I agree with Natasha the children's own activities will start to increase not decrease - it is important they spend the time with their dad but is a shame that they have to miss out on things because their parents split and one moved away. Does he pick them up and drop them back on his weekends or do you take them?

Namechangerjustincase Wed 26-Sep-12 18:11:47

I moved away not him but I needed family support and a fresh start so there wasn't much choice. As I moved it was suggested that id be wise to share the journey in case it was also ordered that I have to do ALL the travelling sad

We tried mediation before court and I do wish I'd thought a bit more about how to play things at the time as I didn't really realise what going to court would be like. Either way mediation didn't work as he just can't understand that the DCs activities come first.

STIDW Wed 26-Sep-12 19:12:30

It's important to listen to children and take their views into consideration, but the burden of taking decisions about contact with separated parents isn't a responsibility a child should be given until they are old enough to understand the implications. Children's views need to be understood in context of the family background and the child's rationale. For example, parents don't allow children of any age to make decisions about the family staying together or moving.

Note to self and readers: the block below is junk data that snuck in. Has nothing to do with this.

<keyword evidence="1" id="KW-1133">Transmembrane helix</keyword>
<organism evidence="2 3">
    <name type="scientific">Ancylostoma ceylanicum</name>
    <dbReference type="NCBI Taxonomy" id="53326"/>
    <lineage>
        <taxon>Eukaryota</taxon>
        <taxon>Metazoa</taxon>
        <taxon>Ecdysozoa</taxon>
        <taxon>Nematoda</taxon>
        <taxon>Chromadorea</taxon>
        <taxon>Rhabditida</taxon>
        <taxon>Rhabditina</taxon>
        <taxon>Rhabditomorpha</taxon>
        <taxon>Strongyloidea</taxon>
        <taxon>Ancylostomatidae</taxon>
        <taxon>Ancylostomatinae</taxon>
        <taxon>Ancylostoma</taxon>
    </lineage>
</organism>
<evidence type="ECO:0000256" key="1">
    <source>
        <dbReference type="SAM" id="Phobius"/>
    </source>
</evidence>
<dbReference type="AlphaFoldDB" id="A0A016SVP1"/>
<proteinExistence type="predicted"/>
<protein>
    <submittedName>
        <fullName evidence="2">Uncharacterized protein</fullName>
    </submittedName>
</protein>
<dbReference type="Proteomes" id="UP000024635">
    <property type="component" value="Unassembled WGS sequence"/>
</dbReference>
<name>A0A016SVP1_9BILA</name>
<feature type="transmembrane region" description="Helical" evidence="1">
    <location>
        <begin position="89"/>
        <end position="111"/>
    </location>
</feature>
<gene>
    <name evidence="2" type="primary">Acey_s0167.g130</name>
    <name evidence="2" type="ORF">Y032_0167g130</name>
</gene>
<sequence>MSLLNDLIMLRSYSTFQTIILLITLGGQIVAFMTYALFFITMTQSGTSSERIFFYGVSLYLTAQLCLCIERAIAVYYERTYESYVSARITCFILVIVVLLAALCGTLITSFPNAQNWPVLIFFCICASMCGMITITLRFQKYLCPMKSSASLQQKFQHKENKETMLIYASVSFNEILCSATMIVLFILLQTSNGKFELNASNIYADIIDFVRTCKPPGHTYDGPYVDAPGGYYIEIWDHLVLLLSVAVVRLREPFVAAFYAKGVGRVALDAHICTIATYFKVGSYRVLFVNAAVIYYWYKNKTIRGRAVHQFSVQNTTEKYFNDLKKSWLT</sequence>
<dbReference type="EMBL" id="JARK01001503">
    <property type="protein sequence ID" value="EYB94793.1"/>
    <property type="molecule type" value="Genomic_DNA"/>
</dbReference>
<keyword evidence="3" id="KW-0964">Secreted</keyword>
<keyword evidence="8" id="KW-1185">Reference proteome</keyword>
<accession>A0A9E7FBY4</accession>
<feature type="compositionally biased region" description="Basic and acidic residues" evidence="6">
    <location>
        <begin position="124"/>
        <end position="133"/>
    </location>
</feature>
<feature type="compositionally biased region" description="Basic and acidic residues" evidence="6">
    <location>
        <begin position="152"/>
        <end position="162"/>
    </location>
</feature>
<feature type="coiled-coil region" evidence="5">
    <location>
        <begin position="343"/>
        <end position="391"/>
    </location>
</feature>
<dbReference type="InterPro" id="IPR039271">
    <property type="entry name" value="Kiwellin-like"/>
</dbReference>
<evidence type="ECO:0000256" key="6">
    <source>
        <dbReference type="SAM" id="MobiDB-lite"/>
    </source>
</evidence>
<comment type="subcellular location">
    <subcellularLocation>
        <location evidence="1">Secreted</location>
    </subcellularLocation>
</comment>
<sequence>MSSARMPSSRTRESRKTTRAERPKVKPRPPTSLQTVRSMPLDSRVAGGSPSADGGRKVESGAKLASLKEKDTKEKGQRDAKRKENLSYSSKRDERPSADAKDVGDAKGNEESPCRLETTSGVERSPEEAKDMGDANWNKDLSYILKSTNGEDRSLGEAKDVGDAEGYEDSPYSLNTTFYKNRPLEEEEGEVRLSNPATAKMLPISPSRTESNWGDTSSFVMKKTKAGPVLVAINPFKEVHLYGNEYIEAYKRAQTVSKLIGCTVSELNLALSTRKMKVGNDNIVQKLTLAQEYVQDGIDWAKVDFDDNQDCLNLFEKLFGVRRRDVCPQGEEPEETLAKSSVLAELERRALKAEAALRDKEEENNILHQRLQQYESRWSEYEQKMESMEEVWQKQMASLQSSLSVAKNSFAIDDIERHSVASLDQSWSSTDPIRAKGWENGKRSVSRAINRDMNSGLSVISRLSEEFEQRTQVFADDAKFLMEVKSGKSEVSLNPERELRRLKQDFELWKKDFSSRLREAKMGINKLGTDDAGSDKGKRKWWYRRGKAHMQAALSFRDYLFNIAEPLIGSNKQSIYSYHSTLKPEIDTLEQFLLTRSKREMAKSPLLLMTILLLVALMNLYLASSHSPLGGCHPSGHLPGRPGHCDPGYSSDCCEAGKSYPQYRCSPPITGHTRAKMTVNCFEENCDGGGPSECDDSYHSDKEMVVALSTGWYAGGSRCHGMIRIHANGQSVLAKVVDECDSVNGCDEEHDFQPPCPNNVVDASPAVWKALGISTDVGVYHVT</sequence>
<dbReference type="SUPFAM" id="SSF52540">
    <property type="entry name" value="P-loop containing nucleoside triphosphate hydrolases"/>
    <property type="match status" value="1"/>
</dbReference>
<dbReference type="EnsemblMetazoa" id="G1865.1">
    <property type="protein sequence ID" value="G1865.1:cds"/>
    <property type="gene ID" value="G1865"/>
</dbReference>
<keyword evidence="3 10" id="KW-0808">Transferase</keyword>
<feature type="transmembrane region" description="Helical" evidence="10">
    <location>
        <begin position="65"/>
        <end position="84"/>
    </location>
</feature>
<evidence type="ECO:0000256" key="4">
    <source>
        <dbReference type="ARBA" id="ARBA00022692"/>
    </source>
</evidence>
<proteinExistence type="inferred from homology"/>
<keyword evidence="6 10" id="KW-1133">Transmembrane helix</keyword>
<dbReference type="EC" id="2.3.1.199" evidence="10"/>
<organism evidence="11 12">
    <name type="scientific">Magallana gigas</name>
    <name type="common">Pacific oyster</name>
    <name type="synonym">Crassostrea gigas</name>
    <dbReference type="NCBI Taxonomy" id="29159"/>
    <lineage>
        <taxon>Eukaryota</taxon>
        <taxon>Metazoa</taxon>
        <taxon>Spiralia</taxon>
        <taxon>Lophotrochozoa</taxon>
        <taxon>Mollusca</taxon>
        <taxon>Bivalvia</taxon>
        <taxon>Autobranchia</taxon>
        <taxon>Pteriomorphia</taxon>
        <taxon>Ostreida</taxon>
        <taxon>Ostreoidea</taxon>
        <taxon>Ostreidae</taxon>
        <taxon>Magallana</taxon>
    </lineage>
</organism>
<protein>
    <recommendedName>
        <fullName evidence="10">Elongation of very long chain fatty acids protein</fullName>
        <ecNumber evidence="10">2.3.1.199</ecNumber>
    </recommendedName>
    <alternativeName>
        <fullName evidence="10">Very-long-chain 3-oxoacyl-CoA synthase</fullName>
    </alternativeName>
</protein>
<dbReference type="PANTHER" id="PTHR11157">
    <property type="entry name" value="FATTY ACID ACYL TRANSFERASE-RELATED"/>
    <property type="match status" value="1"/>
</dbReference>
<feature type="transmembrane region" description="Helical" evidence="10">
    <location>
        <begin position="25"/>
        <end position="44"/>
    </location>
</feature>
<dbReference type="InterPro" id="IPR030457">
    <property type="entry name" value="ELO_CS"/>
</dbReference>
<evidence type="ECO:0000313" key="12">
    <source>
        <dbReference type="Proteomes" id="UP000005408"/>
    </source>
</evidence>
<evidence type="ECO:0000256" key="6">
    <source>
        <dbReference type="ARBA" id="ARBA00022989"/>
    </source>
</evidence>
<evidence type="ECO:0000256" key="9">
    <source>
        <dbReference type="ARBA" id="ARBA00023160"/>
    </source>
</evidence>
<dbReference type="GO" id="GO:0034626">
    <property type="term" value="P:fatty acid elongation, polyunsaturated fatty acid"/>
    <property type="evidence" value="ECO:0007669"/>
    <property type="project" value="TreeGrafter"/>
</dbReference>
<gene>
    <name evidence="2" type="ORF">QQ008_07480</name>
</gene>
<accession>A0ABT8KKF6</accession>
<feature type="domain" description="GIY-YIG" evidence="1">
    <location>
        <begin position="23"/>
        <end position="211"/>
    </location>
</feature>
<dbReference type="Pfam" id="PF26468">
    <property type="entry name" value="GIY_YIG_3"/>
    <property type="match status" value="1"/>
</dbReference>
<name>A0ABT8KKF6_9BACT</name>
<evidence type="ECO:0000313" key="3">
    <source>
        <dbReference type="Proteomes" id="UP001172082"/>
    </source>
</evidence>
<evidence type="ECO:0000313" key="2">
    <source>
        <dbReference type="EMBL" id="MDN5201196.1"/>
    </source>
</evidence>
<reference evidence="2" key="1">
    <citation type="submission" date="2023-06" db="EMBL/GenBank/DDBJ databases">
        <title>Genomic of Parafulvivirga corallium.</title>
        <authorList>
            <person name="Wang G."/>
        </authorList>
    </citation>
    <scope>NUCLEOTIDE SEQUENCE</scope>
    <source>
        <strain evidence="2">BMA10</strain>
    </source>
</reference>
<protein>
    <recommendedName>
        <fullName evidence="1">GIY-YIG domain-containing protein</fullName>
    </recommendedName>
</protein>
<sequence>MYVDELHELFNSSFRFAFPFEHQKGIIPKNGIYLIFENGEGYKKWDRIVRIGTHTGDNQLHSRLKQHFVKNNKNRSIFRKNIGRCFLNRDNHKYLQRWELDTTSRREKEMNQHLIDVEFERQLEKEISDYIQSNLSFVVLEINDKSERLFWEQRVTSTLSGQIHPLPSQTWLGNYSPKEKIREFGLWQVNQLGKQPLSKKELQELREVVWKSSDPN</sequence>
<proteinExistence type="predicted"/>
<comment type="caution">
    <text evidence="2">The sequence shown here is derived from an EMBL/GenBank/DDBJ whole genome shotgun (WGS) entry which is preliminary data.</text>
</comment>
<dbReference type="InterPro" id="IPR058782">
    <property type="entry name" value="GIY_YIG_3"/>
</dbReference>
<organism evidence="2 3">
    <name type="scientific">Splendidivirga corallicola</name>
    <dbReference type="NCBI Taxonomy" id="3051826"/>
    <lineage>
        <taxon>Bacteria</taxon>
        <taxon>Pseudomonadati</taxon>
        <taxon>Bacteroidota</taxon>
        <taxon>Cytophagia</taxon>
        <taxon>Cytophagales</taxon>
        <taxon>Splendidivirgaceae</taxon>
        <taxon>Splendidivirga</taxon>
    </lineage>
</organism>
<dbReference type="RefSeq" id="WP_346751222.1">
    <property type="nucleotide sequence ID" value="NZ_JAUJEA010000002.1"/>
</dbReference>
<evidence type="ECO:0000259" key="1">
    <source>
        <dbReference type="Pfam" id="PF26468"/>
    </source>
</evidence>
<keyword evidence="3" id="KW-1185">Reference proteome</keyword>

Children's activities are important, but not more important than their relationship with a parent. What activities the children do now are unlikely to make a huge difference on their lives in ten years from now. What will have an impact is the having two loving parents who can communicate and resolve their differences so the children have a positive example to model they own relationships on in adulthood. Therefore it is important that parents agree arrangements and don't just unilaterally take it upon themselves to change.